Reading Joe Girardi’s tea leavesBy
Over the weekend, a crack appeared in the Yanks’ Front Office façade. It wasn’t an outburst from Hank or a strongly-worded press release from Howard Rubenstein. No one was fired, and no one was put on notice.
The crack was the rather public spat over the Alex Rodriguez situation. It involved some anonymous “he said/he said” articles, and a whole bunch of backtracking by Yankee officials. While everyone seems to be on the same page right now, I believe Joe Girardi‘s job security may have suffered because of it.
The story took off when Girardi originally penciled A-Rod into the lineup on Friday but announced shortly before the game started that Alex would be getting two days off instead. Some papers reported it as a benching due to his poor play while most news outlets recognized that a player coming off a serious labrum procedure shouldn’t be playing 38 games in a row. It was a rest, but from where did the demand for rest come from?
Over the last few days, the story has continued to swirl. Linda Robertson reported rather skeptically that the decision to rest A-Rod was mutual, but she also noted that some have alleged a behind-closed-doors fight between A-Rod and Girardi. The Big Lead’s Miami sources echo Robertson’s piece. “Why didn’t you sit me against the Nationals?” A-Rod is rumored to have asked.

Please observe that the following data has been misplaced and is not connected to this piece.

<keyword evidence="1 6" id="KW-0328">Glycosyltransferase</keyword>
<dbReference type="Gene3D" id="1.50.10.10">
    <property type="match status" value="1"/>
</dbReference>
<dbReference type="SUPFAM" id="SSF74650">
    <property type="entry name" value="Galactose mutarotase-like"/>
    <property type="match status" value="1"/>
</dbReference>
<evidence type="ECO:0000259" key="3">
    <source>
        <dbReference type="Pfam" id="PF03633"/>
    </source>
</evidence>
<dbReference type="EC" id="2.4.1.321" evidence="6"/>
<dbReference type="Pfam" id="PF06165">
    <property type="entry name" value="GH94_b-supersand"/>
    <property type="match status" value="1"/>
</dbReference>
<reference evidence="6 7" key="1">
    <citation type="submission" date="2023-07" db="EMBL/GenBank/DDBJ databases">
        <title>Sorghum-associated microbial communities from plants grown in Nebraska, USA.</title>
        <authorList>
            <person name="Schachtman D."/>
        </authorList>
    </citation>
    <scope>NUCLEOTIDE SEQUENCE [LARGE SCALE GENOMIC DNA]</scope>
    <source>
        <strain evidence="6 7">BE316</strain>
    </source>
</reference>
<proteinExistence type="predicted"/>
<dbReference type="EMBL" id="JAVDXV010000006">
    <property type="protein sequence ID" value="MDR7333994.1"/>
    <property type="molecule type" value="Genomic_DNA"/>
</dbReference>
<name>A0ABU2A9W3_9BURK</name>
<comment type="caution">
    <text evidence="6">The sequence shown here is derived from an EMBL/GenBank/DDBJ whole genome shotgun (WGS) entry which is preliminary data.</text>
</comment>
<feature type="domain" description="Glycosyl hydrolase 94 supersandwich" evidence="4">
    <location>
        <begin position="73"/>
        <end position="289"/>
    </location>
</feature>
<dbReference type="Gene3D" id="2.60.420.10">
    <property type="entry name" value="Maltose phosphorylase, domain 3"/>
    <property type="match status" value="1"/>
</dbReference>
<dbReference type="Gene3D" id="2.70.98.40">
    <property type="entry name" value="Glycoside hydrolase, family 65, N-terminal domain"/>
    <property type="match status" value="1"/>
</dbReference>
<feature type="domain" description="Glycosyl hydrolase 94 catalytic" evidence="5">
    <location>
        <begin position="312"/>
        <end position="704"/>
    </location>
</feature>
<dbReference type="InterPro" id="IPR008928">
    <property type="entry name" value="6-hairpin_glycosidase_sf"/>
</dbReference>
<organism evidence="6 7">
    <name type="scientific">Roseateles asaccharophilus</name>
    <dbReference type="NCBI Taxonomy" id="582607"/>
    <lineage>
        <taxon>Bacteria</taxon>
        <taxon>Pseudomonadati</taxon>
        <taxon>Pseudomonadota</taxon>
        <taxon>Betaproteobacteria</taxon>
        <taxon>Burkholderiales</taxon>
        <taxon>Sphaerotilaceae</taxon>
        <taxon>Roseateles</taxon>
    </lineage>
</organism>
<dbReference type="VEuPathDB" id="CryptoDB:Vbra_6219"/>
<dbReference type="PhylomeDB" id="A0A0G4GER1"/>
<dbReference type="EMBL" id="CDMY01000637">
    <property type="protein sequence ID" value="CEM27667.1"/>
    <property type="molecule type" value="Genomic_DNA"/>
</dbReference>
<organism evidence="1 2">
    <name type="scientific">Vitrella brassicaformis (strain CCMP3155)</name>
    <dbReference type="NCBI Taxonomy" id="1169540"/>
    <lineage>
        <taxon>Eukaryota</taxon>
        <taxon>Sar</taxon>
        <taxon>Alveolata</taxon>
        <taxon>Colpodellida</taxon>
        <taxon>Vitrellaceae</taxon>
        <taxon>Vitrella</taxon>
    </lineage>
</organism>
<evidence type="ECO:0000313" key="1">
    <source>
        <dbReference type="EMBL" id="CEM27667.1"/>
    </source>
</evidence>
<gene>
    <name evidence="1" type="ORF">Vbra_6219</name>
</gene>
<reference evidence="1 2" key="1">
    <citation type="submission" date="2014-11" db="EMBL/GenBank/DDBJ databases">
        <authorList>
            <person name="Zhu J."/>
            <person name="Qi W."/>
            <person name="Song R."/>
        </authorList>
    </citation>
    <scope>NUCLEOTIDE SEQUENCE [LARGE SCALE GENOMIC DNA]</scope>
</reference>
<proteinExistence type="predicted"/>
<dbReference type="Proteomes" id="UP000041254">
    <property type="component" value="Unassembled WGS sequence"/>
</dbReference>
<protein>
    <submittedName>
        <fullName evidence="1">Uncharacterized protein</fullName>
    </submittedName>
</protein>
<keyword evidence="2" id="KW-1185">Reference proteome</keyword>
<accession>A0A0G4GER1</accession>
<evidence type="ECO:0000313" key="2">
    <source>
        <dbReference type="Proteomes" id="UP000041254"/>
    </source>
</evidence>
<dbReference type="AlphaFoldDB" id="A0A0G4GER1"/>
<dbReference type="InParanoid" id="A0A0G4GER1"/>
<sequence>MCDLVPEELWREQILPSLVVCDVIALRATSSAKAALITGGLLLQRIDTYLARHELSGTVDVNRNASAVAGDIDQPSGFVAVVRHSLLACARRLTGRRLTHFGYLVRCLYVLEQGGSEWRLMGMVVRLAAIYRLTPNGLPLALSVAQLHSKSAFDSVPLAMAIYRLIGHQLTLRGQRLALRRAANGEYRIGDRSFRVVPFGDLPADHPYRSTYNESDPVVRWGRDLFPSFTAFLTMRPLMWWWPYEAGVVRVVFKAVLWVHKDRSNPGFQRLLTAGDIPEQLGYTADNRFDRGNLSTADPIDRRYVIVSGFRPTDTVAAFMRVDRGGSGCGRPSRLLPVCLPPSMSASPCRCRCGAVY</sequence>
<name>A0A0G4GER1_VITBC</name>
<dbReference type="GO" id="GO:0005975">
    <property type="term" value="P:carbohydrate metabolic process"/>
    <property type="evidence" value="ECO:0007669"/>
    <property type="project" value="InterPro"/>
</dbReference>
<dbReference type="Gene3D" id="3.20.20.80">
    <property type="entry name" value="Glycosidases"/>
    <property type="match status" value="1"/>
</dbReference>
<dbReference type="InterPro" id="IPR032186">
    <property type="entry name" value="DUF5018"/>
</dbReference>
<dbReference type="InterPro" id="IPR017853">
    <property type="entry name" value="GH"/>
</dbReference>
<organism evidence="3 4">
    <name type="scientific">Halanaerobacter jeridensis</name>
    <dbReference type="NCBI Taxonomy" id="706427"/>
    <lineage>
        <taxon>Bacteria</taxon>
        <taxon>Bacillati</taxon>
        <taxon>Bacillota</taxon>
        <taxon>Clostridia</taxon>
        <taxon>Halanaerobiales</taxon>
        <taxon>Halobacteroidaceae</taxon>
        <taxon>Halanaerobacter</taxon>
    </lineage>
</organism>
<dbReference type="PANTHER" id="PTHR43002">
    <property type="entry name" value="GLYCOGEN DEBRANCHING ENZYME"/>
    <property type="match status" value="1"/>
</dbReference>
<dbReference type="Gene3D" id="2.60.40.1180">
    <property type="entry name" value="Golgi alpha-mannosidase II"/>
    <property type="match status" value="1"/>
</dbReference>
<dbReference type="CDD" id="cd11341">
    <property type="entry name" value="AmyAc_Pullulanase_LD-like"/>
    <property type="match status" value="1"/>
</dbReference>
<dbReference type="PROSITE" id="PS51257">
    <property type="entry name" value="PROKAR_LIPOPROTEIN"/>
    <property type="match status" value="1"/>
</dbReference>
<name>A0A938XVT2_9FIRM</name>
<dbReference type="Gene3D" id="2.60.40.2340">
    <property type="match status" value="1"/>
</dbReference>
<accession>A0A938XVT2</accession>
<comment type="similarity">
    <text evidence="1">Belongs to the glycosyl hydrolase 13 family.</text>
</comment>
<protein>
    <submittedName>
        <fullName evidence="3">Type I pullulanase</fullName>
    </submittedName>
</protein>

In the New York papers, Brian Cashman has denied ordering a benching, and Girardi says he didn’t want to do it. Rather, A-Rod sat to rest his fatigued lower body. There is no doubt that the team is better off with a well-rested A-Rod, but that’s almost beside the point.
Meanwhile, the CC Sabathia saga adds a new dimension to this sordid story of injury management. In expressing his belief that he would start this weekend against the Mets, Sabathia fielded a question concerning the cause of his injury. What led to this soreness, reporters wanted to know. “It could be the 120 pitches this year,” Sabathia said.
By blaming the pitch count totals, Sabathia is indirectly implicating Joe Girardi. The big lefty has thrown 119 pitches or more three times this season, most recently on June 11 when he went 123 pitches. Last year, he threw four starts of 120 pitches or more. All of them came after July 2. Is Sabathia saying that Girardi has not managed his arm well enough? Reading between the lines, I certainly think so.
Meanwhile, in The Record today, Bob Klapisch calls the next stretch of games a “critical phase of [Girardi's] managerial career.” While Klapisch cites using Mariano Rivera in the 8th against the Mets — a move I will always support — he also questions whether Girardi is under a microscope for the way he drives his players.
Maybe this second-guessing in the media is a big nothing, but maybe the Yankees’ Front Office is putting some of these stories out there. Are they questioning Girardi? Is he on the hot seat — or at least in the on-deck circle for the hot seat? He doesn’t deserve this treatment, but someone in the Front Office doesn’t seem too happy with Girardi. If this year doesn’t end in Yankee-defined success, I wonder what his managerial future will be.